85% of energy lost as waste heat…
Instrumentation consumes large amounts of compressed air at many individual locations in a textile plant, but these uses are susceptible to leakage. Most such leaks are at:
- Threaded connection points,
- Rubber hose connections,
- Seals, and
- in old pneumatic equipment.
Air leaks from knitting operations are very common and can be quite large; these exact a large invisible cost, and the reduced pressure may impair the operation of the dyeing and finishing machines. Integrated mills that contain knitting operations should check the compressed air systems in knitting as well as in the dyeing and finishing areas.
Many opportunities exist to reduce energy use of compressed air systems. For optimal savings and performance, it is recommended that a systems approach is used.
An example of compressed air plant diagram (click to expand) //
Also, Energy Assessment for Compressed Air Systems (ASME) has published a standard that covers the assessment of compressed air systems that are defined as a group of subsystems of integrated sets of components for consistent, reliable, and efficient use of energy. In this standard the procedure of conducting a detailed energy assessment of the compressed air system as well as the energy efficiency opportunities are described.
- Reduction of demand
- Reduction of leaks (in pipes and equipment)
- Electronic condensate drain traps (ECDTs)
- Reduction of the inlet air temperature
- Maximizing allowable pressure dew point at air intake
- Optimizing the compressor to match its load
- Proper pipe sizing
- Heat recovery
- Installing adjustable speed drives (ASDs)
Because of the relatively expensive operating costs of compressed air systems, the minimum quantity of compressed air should be used for the shortest possible time, constantly monitored and reweighed against alternatives.
Inadequate maintenance can lower compression efficiency, increase air leakage or pressure variability and lead to increased operating temperatures, poor moisture control and excessive contamination. Better maintenance will reduce these problems and save energy.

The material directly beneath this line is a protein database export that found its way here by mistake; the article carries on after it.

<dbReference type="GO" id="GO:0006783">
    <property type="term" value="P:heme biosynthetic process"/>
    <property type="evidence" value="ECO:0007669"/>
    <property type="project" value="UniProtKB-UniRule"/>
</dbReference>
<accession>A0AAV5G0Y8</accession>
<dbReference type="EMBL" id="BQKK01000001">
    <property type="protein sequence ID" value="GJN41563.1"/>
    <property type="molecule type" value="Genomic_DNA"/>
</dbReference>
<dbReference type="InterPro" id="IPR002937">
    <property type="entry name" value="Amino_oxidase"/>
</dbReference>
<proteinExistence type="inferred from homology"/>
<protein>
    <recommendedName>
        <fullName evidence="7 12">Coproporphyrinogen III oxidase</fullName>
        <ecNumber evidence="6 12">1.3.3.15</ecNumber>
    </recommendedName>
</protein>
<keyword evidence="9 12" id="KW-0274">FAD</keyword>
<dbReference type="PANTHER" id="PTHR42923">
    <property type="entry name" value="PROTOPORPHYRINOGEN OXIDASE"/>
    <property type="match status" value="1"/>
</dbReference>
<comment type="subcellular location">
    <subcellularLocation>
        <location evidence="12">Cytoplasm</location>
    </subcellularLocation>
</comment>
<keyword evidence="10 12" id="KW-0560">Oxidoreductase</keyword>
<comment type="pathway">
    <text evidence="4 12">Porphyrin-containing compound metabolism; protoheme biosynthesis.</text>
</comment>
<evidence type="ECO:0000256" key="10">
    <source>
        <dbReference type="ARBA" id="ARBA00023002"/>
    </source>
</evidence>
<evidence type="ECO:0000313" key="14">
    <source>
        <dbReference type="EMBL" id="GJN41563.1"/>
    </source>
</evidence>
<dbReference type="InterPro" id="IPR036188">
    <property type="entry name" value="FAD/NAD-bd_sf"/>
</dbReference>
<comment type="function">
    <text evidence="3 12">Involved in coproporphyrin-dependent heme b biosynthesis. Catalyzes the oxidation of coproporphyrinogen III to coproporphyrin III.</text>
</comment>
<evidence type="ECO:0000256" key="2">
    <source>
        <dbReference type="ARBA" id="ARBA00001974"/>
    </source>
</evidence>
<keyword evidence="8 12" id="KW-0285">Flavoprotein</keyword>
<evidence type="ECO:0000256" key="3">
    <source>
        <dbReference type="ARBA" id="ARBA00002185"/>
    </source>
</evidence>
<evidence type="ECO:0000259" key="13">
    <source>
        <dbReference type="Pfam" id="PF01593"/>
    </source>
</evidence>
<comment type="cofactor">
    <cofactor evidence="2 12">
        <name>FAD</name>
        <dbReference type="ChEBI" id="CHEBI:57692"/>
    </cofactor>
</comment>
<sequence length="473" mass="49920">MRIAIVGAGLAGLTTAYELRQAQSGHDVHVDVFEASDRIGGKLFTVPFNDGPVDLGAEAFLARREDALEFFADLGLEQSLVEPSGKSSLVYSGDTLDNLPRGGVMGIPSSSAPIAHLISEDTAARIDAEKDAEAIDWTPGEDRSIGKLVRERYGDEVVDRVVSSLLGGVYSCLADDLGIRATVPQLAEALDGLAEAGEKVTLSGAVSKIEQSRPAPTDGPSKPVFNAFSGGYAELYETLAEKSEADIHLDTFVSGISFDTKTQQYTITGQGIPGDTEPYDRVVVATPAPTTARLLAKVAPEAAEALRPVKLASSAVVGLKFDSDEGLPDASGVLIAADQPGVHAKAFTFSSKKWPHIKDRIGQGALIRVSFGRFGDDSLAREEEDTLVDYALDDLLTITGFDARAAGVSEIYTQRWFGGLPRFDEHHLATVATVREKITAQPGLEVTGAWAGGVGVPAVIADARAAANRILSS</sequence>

Maintenance can be supported by monitoring using proper instrumentation, including following:
- Pressure gauges on each receiver or main branch line and differential gauges across dryers, filters, etc.
- Temperature gauges across the compressor and its cooling system to detect fouling and blockages.
- Flow meters to measure the quantity of air used.
- Dew point temperature gauges to monitor the effectiveness of air dryers.
- kWh meters and hours run meters on the compressor drive.
Leaks cause an increase in compressor energy and maintenance costs. The most common areas for leaks are:
- Pressure regulators,
- Open condensate traps and shut-off valves,
- Pipe joints,
- Disconnects and
- Thread sealants.
Quick connect fittings always leak and should be avoided.
In addition to increased energy consumption, leaks can make pneumatic systems/equipment less efficient and adversely affect production, shorten the life of equipment, lead to additional maintenance requirements and increased unscheduled downtime.
A simple way to detect large leaks is to apply soapy water to suspect areas. The best way is to use an ultrasonic acoustic detector, which can recognize the high frequency hissing sounds associated with air leaks.